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Pupils have designs on creating computer games
Julian Bucknall, service development manager at Barclays Technology Centre Radbroke, Rachael Wood, site communications manager at the centre, Danielle Ramsbottom, director at Hays Information Technology and Eugene McDonough, chief operations officer at Co
SCHOOL CHILDREN from Bexton Primary School were given the chance to design their own computer games and web pages at an event at Radbroke Hall in Knutsford.
The CoderDojo event was hosted by Hays Information Technology at Barclays Technology Centre at Radbroke.
More than 80 schoolchildren, including groups from Bexton, spent the day learning the basics of computer programming.
After their lesson in coding they had the chance to create computer games and websites with guidance from expert mentors from Barclays, parents and CoderDojo.
Danielle Ramsbottom, director at Hays Information Technology, which organised the event, said: “It was fantastic to see how much the children enjoyed learning about coding, and how proud they were to show off the games and websites they had developed at the end of the session.
“As recruiters we see that skill shortages in IT are a real issue, and we hope through events like these we can encourage more young people to try out coding and go on to consider studying and working in technology.”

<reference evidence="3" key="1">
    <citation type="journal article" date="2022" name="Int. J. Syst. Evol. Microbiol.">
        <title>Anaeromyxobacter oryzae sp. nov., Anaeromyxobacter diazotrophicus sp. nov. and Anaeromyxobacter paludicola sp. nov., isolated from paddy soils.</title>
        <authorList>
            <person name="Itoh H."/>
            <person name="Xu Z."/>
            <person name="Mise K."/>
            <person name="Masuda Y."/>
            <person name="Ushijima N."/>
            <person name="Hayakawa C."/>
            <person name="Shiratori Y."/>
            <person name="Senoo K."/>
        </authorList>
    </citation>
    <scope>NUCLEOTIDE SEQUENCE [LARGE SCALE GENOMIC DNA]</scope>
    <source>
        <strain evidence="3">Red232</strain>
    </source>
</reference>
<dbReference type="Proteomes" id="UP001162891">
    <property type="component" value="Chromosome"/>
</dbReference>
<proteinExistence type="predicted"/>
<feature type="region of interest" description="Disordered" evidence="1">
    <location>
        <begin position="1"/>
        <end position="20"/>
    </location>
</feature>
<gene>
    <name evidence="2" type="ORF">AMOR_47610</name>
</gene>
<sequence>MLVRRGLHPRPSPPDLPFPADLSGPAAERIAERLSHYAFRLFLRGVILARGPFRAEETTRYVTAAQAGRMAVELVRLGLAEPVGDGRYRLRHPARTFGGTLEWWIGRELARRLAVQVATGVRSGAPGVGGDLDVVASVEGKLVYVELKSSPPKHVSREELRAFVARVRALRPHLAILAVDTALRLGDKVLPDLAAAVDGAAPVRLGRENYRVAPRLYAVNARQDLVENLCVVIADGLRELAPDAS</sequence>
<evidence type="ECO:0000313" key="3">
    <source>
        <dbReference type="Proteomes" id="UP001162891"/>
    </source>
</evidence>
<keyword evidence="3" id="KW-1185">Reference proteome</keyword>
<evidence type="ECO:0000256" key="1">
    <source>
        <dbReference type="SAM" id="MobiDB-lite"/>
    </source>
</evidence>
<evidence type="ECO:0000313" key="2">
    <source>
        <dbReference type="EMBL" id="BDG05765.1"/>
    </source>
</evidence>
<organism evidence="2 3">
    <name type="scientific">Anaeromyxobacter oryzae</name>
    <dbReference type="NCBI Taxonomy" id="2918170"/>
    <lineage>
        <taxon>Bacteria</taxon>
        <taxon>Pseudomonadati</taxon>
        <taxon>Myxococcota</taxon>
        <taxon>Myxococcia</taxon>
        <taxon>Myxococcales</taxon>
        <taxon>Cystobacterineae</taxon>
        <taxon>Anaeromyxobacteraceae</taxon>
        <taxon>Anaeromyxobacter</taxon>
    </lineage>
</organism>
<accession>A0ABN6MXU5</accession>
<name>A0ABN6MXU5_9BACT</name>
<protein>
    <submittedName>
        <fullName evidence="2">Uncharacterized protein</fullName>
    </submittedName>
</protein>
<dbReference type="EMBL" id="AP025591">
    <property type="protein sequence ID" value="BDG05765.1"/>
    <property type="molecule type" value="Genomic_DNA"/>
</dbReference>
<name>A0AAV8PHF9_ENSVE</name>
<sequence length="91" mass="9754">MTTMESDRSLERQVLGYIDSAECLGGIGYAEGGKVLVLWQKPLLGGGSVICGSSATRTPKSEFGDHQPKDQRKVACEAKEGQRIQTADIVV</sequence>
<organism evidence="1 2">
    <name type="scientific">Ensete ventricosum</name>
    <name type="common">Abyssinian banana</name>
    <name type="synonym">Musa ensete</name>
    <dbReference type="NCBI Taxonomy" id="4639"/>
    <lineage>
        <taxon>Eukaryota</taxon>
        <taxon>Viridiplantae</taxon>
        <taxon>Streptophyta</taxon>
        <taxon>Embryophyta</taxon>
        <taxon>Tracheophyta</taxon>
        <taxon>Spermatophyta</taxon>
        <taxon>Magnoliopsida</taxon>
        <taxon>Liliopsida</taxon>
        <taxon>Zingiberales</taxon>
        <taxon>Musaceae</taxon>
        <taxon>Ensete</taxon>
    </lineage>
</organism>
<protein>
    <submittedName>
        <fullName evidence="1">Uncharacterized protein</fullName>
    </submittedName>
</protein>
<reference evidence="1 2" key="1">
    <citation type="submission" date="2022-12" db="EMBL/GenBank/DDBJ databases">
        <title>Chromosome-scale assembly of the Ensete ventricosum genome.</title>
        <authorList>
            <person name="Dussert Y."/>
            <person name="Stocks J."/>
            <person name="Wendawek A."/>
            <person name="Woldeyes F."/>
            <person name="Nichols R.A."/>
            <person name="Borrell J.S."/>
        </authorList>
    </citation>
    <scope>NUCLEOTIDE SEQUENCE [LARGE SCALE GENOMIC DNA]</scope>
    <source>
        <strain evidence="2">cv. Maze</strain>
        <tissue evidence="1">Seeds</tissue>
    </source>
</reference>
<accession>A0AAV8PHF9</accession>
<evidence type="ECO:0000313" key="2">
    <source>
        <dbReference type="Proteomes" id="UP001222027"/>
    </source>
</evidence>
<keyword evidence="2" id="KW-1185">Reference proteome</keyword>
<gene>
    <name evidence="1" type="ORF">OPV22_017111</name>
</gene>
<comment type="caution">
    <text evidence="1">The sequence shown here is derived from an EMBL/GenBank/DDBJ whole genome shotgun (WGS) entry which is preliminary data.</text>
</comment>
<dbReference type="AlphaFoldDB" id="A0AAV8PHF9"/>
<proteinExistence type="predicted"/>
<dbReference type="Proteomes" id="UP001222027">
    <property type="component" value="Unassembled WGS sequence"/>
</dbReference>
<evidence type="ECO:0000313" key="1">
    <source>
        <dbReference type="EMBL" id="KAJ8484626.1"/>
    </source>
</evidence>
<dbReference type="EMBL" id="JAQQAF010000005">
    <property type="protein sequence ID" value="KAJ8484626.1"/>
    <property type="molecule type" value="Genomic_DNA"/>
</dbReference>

CoderDojo is a not-for-profit organisation with its origins in a school computer club in Cork, and Dojos take place from Dublin to London, Tokyo to New York.
Eugene McDonough, chief operations officer at Hello World Foundation, which supports CoderDojo, said: “We were delighted to see close to 100 children enjoy themselves so much while learning the basics of programming. We look forward to seeing a regular Dojo in the south Manchester area.”
Julian Bucknall, service development manager, Barclays Technology Centre Radbroke, said: “This was a great opportunity to promote the importance of technology to the children in a fun and creative way.
“It provided an opportunity for parents and children to work together. Some of the children weren’t phased by presenting their ideas to everyone at the end – a skill many adults would admit to struggling with.”
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